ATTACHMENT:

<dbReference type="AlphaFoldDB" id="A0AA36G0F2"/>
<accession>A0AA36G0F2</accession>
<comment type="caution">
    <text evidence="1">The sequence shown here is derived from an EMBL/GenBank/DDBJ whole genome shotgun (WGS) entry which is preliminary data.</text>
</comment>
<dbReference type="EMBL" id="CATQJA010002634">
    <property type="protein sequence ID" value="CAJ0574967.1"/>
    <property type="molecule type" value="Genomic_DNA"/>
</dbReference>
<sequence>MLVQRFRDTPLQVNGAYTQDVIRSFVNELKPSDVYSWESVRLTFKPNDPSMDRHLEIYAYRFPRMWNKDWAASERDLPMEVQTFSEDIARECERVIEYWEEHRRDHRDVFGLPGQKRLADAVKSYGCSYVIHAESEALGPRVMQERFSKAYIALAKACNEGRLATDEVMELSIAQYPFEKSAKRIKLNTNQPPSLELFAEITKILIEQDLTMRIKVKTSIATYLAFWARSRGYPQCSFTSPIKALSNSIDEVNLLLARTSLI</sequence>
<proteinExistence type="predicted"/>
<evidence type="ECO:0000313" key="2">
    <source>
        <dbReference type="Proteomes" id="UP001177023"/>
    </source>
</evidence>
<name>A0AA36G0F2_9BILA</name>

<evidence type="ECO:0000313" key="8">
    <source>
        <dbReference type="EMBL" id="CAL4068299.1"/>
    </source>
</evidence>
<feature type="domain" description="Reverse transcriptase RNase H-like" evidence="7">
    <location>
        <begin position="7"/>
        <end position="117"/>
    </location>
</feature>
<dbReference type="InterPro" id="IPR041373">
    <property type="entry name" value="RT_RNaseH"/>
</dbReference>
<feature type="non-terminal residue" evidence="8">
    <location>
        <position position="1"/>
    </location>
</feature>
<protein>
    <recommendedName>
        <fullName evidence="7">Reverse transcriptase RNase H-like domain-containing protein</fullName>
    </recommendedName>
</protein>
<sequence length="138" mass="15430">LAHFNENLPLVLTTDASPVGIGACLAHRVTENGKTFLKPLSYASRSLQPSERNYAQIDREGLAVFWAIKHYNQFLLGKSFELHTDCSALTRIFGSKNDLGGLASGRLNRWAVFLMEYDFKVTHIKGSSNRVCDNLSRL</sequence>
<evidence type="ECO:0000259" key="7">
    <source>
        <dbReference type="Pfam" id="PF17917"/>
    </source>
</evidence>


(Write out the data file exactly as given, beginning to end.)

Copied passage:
<dbReference type="AlphaFoldDB" id="A0AA36G0F2"/>
<accession>A0AA36G0F2</accession>
<comment type="caution">
    <text evidence="1">The sequence shown here is derived from an EMBL/GenBank/DDBJ whole genome shotgun (WGS) entry which is preliminary data.</text>
</comment>
<dbReference type="EMBL" id="CATQJA010002634">
    <property type="protein sequence ID" value="CAJ0574967.1"/>
    <property type="molecule type" value="Genomic_DNA"/>
</dbReference>
<sequence>MLVQRFRDTPLQVNGAYTQDVIRSFVNELKPSDVYSWESVRLTFKPNDPSMDRHLEIYAYRFPRMWNKDWAASERDLPMEVQTFSEDIARECERVIEYWEEHRRDHRDVFGLPGQKRLADAVKSYGCSYVIHAESEALGPRVMQERFSKAYIALAKACNEGRLATDEVMELSIAQYPFEKSAKRIKLNTNQPPSLELFAEITKILIEQDLTMRIKVKTSIATYLAFWARSRGYPQCSFTSPIKALSNSIDEVNLLLARTSLI</sequence>
<proteinExistence type="predicted"/>
<evidence type="ECO:0000313" key="2">
    <source>
        <dbReference type="Proteomes" id="UP001177023"/>
    </source>
</evidence>
<name>A0AA36G0F2_9BILA</name>

<evidence type="ECO:0000313" key="8">
    <source>
        <dbReference type="EMBL" id="CAL4068299.1"/>
    </source>
</evidence>
<feature type="domain" description="Reverse transcriptase RNase H-like" evidence="7">
    <location>
        <begin position="7"/>
        <end position="117"/>
    </location>
</feature>
<dbReference type="InterPro" id="IPR041373">
    <property type="entry name" value="RT_RNaseH"/>
</dbReference>
<feature type="non-terminal residue" evidence="8">
    <location>
        <position position="1"/>
    </location>
</feature>
<protein>
    <recommendedName>
        <fullName evidence="7">Reverse transcriptase RNase H-like domain-containing protein</fullName>
    </recommendedName>
</protein>
<sequence length="138" mass="15430">LAHFNENLPLVLTTDASPVGIGACLAHRVTENGKTFLKPLSYASRSLQPSERNYAQIDREGLAVFWAIKHYNQFLLGKSFELHTDCSALTRIFGSKNDLGGLASGRLNRWAVFLMEYDFKVTHIKGSSNRVCDNLSRL</sequence>
<evidence type="ECO:0000259" key="7">
    <source>
        <dbReference type="Pfam" id="PF17917"/>
    </source>
</evidence>